Circle Graphs

Candidate: Buckingham,Mark Alan

Abstract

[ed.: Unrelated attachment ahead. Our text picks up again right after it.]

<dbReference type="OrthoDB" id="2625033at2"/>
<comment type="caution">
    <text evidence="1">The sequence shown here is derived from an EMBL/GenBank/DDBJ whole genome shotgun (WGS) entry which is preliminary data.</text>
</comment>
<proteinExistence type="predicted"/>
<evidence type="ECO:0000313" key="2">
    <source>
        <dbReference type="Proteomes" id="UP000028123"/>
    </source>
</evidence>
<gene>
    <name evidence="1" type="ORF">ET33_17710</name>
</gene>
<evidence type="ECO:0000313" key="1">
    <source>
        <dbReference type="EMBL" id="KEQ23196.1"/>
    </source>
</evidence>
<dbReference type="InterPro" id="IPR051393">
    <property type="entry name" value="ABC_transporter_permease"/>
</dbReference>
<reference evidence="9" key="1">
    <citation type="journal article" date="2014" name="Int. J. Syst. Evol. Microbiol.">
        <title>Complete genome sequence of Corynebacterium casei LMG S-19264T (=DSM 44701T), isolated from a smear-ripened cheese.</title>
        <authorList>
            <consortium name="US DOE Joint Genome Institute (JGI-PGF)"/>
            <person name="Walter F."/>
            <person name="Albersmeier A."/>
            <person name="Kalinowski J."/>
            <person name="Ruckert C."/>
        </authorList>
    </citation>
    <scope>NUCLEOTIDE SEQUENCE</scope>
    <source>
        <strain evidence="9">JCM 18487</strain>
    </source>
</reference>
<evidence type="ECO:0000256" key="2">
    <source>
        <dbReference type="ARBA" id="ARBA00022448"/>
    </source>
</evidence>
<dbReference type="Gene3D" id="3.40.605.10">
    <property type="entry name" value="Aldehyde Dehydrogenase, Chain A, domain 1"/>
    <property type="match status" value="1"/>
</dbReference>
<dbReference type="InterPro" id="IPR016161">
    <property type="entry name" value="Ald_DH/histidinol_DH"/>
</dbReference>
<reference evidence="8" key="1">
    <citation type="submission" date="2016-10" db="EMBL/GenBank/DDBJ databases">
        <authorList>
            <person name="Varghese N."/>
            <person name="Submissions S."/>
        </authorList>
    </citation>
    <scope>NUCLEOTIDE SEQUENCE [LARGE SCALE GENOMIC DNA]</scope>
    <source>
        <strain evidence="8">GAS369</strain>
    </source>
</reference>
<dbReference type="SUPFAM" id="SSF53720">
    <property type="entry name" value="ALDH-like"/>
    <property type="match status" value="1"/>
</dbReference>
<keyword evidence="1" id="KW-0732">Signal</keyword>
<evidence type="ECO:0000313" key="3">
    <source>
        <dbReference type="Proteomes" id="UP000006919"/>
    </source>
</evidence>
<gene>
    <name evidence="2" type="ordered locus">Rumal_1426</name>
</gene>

From a circle with chords we may derive a graph whose nodes correspond to chords and whose edges correspond to intersecting chords. Such a graph is called a circle graph. After numbering the endpoints of the chords such that two endpoints are numbered the same iff the endpoints belong to the same chord, we form a circle graph sequence by reading off these numbers going around the outside of the circle. Circle graph sequences are often used to prove properties of circle graphs. In this dissertation we discuss many mathematical and algorithmic aspects of circle graphs. The number of different circle with chords representations that yield a chordless path is given. The property that a circle with chords is connected (that is, its derived circle graph is connected) and the property that a circle with chords has two separated chords (that is, two chords that cannot both be intersected by a third chord without the third intersecting a fourth chord) are described in terms of circle graph sequences. They are found to be dual to one another. An incomplete forbidden subgraph characterization of circle graphs is also presented. An important result of this dissertation is that the Berge Strong Perfect Graph Conjecture is shown to hold for the class of circle graphs. Many properties of p-critical graphs and partitionable graphs are given, most with simplified proofs. Some new results are presented and a new, very simple proof of the Berge Conjecture for K(,1,3)-free graphs is put forward. Very efficient algorithms for finding maximum (weighted) cliques and maximum (weighted) stable sets of the derived circle graph of a circle graph sequence are given. We find an O(e*log(,2)(omega)) algorithm for the unweighted clique problem, an O((delta)e) algorithm for the weighted clique problem and an O(c) algorithm for the weighted stable set problem; where e is the number of edges in the graph, the maximum clique size, (delta) the maximum degree and c the number of occurrences of an interval being completely contained in another interval in the circle graph sequence. Some open problems for further research are listed.